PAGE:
I did notice that I was hungry only about 2 hours later again and ended up eating a lot more all day, an experience that I had not had in several months since going low-carb except on a few days when I ate some sugar that pushed my carbs over 100 grams for the day.
Overall I have no desire to go back to eating bread. I guess I would eat bread that does not contain wheat when there is no other food available but certainly not because I particularly enjoy the taste.
I may experiment occasionally with flatbreads or pizza that is made from nut meals or coconut flour but even those are too much trouble to bother with on any regular basis. There are so many other wondeful foods to eat: a large variety of fruits and veggies, nuts, seeds, dairy, meat and fish that I don't feel the need for grain products at all.
Sunday, April 29, 2012
Take a look at this article that appeared in the New York Times. Lots of interesting things hidden in this article, definitely a hopeful sign:
Saturday, April 28, 2012
This is the first post I'm writing in about 3 weeks. There are lots of things that have happened that I want to write about: We have had new ducklings hatch, I've read a number of good books that I want to share, I've changed some things in my exercise routine...
but today I want to talk about something else. I call it a sermon because it is adressed primarily to my fellow Christians (I don't actually like this term but that's another story). But it is the term most commonly used to refer to followers of Jesus Christ, of which I am one.
The reason it is addressed mostly to Christians is because the issue I am planning to address is one that mostly Christians misunderstand. In fact I believe most people know that what I am about to say is true and relevant but it is in the background of their minds with disastrous consequences for this world.
It is this: Most Christians in the industrialized world act as if God were in church either all or most of the time. That's where they focus most of their attention when it comes to their spiritual life.
But consider this:
God made the World in all its natural beauty and intricate design, People built Churches
Jesus came into the World, not into the Churches
God so loved the World, that he gave His only begotten Son...
God is absolutely delighted with his Creation which includes Man, in spite of the fact that neither are perfect any more, the way he originally designed them.
Those that want to follow Jesus and consider themselves God's children along with Jesus should start acting more like his family by going into the world where they will find Him at work everywhere and can join him in what He is doing, in all venues, in all people groups, on the internet including on Spark, in schools, in businesses, in politics, in nature, in neighborhoods. In fact God is working wherever good things are happening, whether we are aware of it or not. It is a matter of personal listening to that quiet voice of truth in our hearts to know where we are called to join and the answer is different for everyone.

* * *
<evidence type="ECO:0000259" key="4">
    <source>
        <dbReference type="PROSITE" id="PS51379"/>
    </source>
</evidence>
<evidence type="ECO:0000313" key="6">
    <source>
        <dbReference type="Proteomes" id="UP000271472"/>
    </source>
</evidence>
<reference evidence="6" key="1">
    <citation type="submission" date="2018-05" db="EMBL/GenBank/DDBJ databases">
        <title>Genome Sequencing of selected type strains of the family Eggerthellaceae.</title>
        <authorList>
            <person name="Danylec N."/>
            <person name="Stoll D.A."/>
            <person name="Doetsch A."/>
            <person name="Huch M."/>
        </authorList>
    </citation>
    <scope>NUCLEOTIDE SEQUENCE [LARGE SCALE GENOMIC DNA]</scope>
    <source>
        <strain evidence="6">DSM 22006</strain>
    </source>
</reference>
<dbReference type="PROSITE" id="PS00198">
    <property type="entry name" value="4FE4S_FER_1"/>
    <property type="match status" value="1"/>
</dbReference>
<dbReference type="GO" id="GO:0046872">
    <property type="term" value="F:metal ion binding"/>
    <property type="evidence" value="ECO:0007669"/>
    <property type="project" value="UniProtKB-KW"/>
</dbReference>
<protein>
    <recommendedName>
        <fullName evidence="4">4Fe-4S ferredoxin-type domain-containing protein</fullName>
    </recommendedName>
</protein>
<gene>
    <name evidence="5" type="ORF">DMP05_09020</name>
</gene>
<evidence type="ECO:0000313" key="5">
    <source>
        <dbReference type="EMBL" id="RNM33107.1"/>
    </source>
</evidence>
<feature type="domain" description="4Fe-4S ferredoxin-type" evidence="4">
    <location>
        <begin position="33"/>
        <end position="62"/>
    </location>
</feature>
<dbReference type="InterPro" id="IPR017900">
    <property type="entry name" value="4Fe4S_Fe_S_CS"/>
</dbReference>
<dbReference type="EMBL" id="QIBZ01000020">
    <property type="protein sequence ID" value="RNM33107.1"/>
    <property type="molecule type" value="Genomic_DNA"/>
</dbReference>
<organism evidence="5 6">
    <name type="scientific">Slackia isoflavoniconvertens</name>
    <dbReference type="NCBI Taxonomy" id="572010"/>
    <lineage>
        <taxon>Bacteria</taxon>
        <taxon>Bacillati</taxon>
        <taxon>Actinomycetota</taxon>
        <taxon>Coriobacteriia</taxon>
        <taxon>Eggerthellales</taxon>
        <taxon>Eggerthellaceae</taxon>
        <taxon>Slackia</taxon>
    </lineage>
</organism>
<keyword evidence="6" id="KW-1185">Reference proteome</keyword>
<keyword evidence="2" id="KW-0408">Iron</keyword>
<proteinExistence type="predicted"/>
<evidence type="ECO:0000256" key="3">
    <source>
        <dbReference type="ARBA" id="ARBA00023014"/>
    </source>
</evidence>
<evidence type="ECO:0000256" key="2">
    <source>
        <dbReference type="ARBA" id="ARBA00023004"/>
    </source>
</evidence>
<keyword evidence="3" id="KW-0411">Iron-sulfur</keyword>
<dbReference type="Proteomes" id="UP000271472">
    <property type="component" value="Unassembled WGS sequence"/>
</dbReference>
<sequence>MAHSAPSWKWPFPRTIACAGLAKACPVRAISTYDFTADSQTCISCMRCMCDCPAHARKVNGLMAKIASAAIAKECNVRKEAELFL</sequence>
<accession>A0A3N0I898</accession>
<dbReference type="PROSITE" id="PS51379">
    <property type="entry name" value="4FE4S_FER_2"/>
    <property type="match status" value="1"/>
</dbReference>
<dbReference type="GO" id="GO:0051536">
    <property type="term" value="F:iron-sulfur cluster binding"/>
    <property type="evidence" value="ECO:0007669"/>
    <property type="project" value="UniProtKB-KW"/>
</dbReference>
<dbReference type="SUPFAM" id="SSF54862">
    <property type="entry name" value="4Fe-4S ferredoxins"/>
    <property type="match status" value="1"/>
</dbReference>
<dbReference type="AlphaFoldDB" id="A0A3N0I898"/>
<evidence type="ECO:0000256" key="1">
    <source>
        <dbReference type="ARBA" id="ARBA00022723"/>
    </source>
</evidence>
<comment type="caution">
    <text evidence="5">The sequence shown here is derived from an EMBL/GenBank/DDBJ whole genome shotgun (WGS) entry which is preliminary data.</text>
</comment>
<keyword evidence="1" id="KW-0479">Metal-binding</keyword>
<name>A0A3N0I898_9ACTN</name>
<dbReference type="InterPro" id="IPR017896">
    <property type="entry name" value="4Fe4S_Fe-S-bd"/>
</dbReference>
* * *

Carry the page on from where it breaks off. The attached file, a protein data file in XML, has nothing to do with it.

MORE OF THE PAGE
Just stop focusing on looking for God in churches.
I know that the word church can have two meanings: The one is that of a building. Buildings are useful to have at times but they are merely a tool. The other meaning of the word church is that of God's family, the community of believers that is in spiritual unity under the leadership of Christ, regardless of affiliation, denomination or location. It is world-wide and extremely powerful because it is lead by the Almighty. The organization of churches into denominations, dioceses, congregations and any other groups is primarily man-made and limited in its reach. It has its limited usefulness but should not be the primary way to for us to join Jesus in what He is doing.
"In the beginning was the Word, and the Word was with God, and the Word was God. He was with God in the beginning. Through him all things were made; without him nothing was made that has been made. In him was life, and that life was the light of men. The light shines in the darkness, but the darkness has not understood it."John 1: 1-5
Life and light for the world is what Jesus is about, also faith, hope and love, described so beautifully in 1. Cor. chapter 13. Let us join Jesus in the world and add joy, hope, love and faith where we can and watch them multiply. The result will be more peace in our hearts and around us.
And here is a little of the joy that I have experienced in the last week that I want to share with you: